A while ago Pondering Calcio brought you the story of Ivan Jensen who played for Bologna in the 1950′s. This time we turn the attention to his good friend – the more known Karl Aage Hansen.
During his stay in Italy Hansen got to play for no less than four clubs. He was a key player in all of them.
Karl Aage Hansen was, just as Ivan Jensen, a part of the successful Danish national team which won the bronze medals in the 1948 London Olympics – in fact Hansen was the captain. He played for the Danish top club AB as an amateur since professional football was not allowed in Denmark at the time. While he was perfectly happy with his job as a math teacher he also had a desire to make some money on his sport.
His first stint abroad was as an amateur in Huddersfield, England. The case was that he could not return to Danish football had he ever played professionally elsewhere – not without a quarantine of two years at least. He even had to pay the travel to England himself.
Hansen’s stay in Huddersfield was a success. The club stayed in the first division and everybody were happy. Hansen however was quickly on his way back to Denmark, not knowing what the future would bring. What it brought was Atalanta and solid career in Italy.
Hansens move to Atalanta came to be in a peculiar way. AC Milan was in Denmark to play a friendly. Due to injuries they didn’t have enough players and Hansen was invited as a stand-in (along with the famous John Hansen of Juventus – who due to this also has played a game for Milan) for the Rossoneri. A Milan player later told a member of the Atalanta staff about Hansen, Karl Aage that is, and suddenly he was in Italy to pursue his luck.
Hansen was somewhat a pioneer when he demanded that he should be a free man after the end of his three-year contract, since he found it strange that a club could demand money when the contract was over. A Marc Bossmann of the 1950′s…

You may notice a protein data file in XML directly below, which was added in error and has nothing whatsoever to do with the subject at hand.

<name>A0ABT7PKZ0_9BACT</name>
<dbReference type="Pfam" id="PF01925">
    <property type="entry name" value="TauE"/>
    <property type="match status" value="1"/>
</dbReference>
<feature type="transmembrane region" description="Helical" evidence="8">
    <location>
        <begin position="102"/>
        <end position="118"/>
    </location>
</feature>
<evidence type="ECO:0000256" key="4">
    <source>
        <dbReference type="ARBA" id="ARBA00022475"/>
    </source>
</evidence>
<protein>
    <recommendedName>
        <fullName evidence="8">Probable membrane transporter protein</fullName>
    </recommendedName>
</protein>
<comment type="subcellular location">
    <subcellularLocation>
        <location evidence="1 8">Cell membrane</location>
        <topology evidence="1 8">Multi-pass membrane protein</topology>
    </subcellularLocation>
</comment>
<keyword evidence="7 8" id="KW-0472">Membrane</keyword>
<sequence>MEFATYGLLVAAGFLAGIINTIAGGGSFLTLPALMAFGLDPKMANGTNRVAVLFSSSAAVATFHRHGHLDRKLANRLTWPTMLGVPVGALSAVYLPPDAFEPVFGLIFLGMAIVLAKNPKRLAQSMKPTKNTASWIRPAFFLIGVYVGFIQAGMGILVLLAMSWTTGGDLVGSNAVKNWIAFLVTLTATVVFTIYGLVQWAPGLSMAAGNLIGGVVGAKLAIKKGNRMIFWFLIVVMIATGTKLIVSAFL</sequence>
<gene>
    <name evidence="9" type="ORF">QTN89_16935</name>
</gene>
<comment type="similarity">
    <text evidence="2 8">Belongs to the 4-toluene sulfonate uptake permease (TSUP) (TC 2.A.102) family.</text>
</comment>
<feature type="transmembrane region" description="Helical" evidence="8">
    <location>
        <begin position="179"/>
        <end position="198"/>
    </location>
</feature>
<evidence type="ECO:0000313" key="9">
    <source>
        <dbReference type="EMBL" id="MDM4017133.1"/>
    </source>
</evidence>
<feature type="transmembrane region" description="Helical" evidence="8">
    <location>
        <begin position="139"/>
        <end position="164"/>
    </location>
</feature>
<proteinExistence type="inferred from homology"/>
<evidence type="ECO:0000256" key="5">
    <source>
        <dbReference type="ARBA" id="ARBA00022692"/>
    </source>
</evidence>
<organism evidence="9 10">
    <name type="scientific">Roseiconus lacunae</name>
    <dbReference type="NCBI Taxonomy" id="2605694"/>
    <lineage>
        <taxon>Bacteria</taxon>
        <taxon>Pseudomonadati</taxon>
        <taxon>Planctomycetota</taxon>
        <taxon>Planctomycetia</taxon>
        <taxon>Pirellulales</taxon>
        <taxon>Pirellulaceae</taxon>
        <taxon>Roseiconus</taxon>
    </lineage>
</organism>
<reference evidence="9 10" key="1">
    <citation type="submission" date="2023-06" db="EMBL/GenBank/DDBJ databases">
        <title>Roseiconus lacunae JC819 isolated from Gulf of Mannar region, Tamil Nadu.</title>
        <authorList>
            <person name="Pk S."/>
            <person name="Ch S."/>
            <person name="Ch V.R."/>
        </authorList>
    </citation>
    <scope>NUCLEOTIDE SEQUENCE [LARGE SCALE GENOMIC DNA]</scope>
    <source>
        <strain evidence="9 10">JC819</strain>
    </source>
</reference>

When the contract was signed Hansen was optimistic and he later said that this optimism had been well founded. He enjoyed his stay in Italy from the first moment – despite the obvious differences between Italian and Danish culture. He was for example baffled by how technically gifted the Italian players were and how unable they were to actually kick the ball hard…
Hansen was soon joined in Atalanta by his fellow Dane and good friend Jørgen Leschly Sørensen. While Sørensen stayed in Bergamo for four years however Hansen was soon on his way to the big boys in Juventus. In Torino Hansen continued his illustrious career with a Scudetto in 1952 alongside famous countrymen John Hansen and Carl Aage Præst (and no – we don’t only have three names to chose from in Denmark…).
After 86 games and 37 goals for Juve Hansen moved on to Sampdoria. He was, due to his late start of his professional career, slowly reaching the end of the football road. He hadn’t turned professional before the age of 28 and the tough game was beginning to claim it’s toll.
Hansen however refused to give in to age. After one season in Sampdoria he moved way down south to Catania, where he continued to play for yet another three seasons. His goal tally wasn’t as impressive as earlier but also at Sicily he was a mainstay in the starting line-up.
Karl Aage Hansen died in 1990, less than a year after John Hansen. His legacy will forever live on in the calcio world, even if he wasn’t among the top greats of the game. His talent lit up pitches all over the peninsula in a way that we here at Pondering Calcio dream that we’ll soon see some of Hansen’s and our younger compatriots do.